Despite the Company’s strong liquidity and positive free cash flow, the Company’s assessment of the U.S. economy and the continued difficulties in the housing market caused it to suspend its dividend and restructure its operations during fiscal 2012. As a result of these actions, the Company believes that it has the capability to operate profitably, generate satisfactory levels of operating cash flow to fund increased levels of capital expenditures, and still have ample remaining manufacturing capacity to grow its sales revenue by approximately 50% from present levels. To the extent that the Company determines that it is carrying excess cash in relation to its future operational and other needs, then the Company’s Board of Directors will consider returning some or all of the excess cash to its shareholders in the form of either stock repurchases or future dividends. The Company is authorized to repurchase its stock under an authorization approved by its Board of Directors in 2007 of up to $93.3 million. The Company made no stock repurchases in fiscal 2011 or 2012.

 
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The Company can borrow up to $35 million under the Wells Fargo credit facility; however, the Company must maintain cash and specified investments held in accounts pledged to Wells Fargo having a collateral value of at least 50% of the Company’s aggregate indebtedness and other obligations to Wells Fargo.  At April 30, 2012, $10 million of loans and $3.7 million of letters of credit were outstanding under the Wells Fargo facility and $7.1 million of the Company’s cash was held as security.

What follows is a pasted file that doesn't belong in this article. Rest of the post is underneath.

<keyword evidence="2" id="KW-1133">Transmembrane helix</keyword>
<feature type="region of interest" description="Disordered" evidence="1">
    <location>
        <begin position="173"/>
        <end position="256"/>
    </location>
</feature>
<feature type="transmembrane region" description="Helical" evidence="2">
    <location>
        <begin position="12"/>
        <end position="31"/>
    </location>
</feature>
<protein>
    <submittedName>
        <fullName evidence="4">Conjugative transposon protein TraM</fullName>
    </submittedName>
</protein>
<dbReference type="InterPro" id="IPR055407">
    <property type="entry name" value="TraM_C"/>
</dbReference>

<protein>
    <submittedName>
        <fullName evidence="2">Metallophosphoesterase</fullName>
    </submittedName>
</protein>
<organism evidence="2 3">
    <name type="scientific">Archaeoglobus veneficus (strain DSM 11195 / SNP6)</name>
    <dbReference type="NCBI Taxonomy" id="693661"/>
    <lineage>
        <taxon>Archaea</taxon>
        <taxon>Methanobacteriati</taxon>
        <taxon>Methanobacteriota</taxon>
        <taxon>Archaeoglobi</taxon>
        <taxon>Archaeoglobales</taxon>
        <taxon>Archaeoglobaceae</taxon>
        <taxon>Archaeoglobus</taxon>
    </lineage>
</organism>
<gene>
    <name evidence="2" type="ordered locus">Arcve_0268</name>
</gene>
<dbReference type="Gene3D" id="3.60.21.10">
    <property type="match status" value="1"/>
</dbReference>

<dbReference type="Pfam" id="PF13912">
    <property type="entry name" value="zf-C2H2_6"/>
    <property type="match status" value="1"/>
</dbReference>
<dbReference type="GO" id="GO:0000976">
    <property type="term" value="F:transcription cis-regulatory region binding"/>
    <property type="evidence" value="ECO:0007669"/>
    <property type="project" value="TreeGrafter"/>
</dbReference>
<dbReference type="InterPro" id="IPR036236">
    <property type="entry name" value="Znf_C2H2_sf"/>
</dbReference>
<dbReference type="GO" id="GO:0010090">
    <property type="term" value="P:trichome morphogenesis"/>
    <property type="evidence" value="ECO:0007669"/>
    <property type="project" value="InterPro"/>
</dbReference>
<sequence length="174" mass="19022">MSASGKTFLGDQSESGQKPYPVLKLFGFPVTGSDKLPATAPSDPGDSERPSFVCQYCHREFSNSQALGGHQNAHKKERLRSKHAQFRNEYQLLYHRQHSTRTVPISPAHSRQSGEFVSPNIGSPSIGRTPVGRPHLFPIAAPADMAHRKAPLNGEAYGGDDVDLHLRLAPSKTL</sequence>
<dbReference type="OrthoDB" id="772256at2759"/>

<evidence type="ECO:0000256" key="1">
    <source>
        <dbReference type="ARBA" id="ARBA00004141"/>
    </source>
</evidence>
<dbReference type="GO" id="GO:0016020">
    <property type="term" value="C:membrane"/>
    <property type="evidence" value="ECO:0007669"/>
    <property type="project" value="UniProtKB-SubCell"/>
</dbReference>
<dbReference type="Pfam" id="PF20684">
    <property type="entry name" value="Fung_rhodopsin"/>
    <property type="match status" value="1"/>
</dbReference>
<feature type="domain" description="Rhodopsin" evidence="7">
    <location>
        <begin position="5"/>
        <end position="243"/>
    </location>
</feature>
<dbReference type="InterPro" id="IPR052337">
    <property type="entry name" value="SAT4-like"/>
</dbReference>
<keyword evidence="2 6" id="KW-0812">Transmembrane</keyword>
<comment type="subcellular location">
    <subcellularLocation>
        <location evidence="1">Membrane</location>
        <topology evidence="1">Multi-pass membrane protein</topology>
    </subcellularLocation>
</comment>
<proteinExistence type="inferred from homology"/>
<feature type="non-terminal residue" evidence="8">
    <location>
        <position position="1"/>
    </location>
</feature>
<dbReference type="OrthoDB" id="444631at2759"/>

On May 29, 2012, the Company and Wells Fargo amended the credit facility and modified related security arrangements. Effective as of April 26, 2012, the amount of cash and securities required to be held as security was reduced from 100% to 50% of the Company’s outstanding indebtedness and other obligations to Wells Fargo. As a result, the Company’s restricted cash was reduced by $7.4 million to $7.1 million as of the fiscal year end. The Company also agreed to pledge substantially all of its assets as security for the Company’s indebtedness and other obligations to Wells Fargo. Effective as of May 29, 2012, the amendment to the credit facility reduced the allowable ratio of the Company’s total liabilities to its tangible net worth to a maximum of 1.4 to 1.0 at the end of each fiscal quarter, added a requirement for the Company to maintain a ratio of cash flow to fixed charges of not less than 1.25 to 1.0 at the end of each fiscal quarter on a rolling four-quarter basis and added a requirement that the Company maintain an asset coverage ratio of not less than 1.47 to 1.0 at the end of each calendar month.

The Company was in compliance with all covenants specified in the amended credit facility as of April 30, 2012, as follows: (1) the Company’s ratio of total liabilities to tangible net worth at April 30, 2012 was 1.0 to 1.0; (2) cash flow to fixed charges for its most recent four quarters was 1.35 to 1.0; and (3) its asset coverage ratio as of April 30, 2012 was 4.89 to 1.0.